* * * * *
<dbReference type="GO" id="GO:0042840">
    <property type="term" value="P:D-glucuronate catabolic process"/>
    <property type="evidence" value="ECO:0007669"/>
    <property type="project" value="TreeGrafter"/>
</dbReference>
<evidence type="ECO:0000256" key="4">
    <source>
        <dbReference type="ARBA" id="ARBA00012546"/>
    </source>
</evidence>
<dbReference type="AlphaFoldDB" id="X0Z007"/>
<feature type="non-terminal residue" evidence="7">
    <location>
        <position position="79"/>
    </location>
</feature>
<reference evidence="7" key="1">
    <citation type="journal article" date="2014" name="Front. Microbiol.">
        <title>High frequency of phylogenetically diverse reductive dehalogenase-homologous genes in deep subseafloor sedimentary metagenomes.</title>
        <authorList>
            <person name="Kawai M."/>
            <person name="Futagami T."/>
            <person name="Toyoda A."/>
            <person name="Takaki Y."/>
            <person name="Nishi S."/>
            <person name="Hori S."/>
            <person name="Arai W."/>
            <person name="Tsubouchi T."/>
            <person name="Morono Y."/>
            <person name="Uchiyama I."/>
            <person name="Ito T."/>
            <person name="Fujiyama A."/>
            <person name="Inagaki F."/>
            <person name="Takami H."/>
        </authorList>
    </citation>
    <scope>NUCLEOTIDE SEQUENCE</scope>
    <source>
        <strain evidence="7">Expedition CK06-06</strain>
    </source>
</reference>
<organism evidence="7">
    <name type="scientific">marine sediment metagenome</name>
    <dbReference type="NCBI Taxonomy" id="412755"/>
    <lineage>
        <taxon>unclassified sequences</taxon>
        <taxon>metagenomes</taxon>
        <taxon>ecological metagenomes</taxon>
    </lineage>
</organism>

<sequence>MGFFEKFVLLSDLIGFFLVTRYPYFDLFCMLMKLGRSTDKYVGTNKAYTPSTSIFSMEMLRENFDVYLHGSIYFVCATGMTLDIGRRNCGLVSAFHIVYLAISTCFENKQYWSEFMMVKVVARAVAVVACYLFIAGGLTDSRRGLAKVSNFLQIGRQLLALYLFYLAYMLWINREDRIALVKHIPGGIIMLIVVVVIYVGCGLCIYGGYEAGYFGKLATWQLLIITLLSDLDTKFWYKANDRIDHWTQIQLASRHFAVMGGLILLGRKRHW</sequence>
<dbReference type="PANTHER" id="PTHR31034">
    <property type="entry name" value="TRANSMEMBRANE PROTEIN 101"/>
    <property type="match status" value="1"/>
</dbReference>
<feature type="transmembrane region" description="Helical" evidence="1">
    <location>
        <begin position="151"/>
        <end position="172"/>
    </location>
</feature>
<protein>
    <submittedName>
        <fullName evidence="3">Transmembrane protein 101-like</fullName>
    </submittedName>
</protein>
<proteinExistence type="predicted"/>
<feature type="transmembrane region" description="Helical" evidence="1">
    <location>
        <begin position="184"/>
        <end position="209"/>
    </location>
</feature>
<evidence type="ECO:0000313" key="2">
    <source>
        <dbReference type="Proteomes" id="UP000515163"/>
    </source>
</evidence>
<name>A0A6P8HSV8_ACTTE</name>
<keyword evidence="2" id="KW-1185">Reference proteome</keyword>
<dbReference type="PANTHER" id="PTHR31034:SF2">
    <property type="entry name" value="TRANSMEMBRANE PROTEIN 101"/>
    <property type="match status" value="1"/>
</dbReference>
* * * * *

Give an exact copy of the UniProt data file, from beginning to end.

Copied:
<dbReference type="GO" id="GO:0042840">
    <property type="term" value="P:D-glucuronate catabolic process"/>
    <property type="evidence" value="ECO:0007669"/>
    <property type="project" value="TreeGrafter"/>
</dbReference>
<evidence type="ECO:0000256" key="4">
    <source>
        <dbReference type="ARBA" id="ARBA00012546"/>
    </source>
</evidence>
<dbReference type="AlphaFoldDB" id="X0Z007"/>
<feature type="non-terminal residue" evidence="7">
    <location>
        <position position="79"/>
    </location>
</feature>
<reference evidence="7" key="1">
    <citation type="journal article" date="2014" name="Front. Microbiol.">
        <title>High frequency of phylogenetically diverse reductive dehalogenase-homologous genes in deep subseafloor sedimentary metagenomes.</title>
        <authorList>
            <person name="Kawai M."/>
            <person name="Futagami T."/>
            <person name="Toyoda A."/>
            <person name="Takaki Y."/>
            <person name="Nishi S."/>
            <person name="Hori S."/>
            <person name="Arai W."/>
            <person name="Tsubouchi T."/>
            <person name="Morono Y."/>
            <person name="Uchiyama I."/>
            <person name="Ito T."/>
            <person name="Fujiyama A."/>
            <person name="Inagaki F."/>
            <person name="Takami H."/>
        </authorList>
    </citation>
    <scope>NUCLEOTIDE SEQUENCE</scope>
    <source>
        <strain evidence="7">Expedition CK06-06</strain>
    </source>
</reference>
<organism evidence="7">
    <name type="scientific">marine sediment metagenome</name>
    <dbReference type="NCBI Taxonomy" id="412755"/>
    <lineage>
        <taxon>unclassified sequences</taxon>
        <taxon>metagenomes</taxon>
        <taxon>ecological metagenomes</taxon>
    </lineage>
</organism>

<sequence>MGFFEKFVLLSDLIGFFLVTRYPYFDLFCMLMKLGRSTDKYVGTNKAYTPSTSIFSMEMLRENFDVYLHGSIYFVCATGMTLDIGRRNCGLVSAFHIVYLAISTCFENKQYWSEFMMVKVVARAVAVVACYLFIAGGLTDSRRGLAKVSNFLQIGRQLLALYLFYLAYMLWINREDRIALVKHIPGGIIMLIVVVVIYVGCGLCIYGGYEAGYFGKLATWQLLIITLLSDLDTKFWYKANDRIDHWTQIQLASRHFAVMGGLILLGRKRHW</sequence>
<dbReference type="PANTHER" id="PTHR31034">
    <property type="entry name" value="TRANSMEMBRANE PROTEIN 101"/>
    <property type="match status" value="1"/>
</dbReference>
<feature type="transmembrane region" description="Helical" evidence="1">
    <location>
        <begin position="151"/>
        <end position="172"/>
    </location>
</feature>
<protein>
    <submittedName>
        <fullName evidence="3">Transmembrane protein 101-like</fullName>
    </submittedName>
</protein>
<proteinExistence type="predicted"/>
<feature type="transmembrane region" description="Helical" evidence="1">
    <location>
        <begin position="184"/>
        <end position="209"/>
    </location>
</feature>
<evidence type="ECO:0000313" key="2">
    <source>
        <dbReference type="Proteomes" id="UP000515163"/>
    </source>
</evidence>
<name>A0A6P8HSV8_ACTTE</name>
<keyword evidence="2" id="KW-1185">Reference proteome</keyword>
<dbReference type="PANTHER" id="PTHR31034:SF2">
    <property type="entry name" value="TRANSMEMBRANE PROTEIN 101"/>
    <property type="match status" value="1"/>
</dbReference>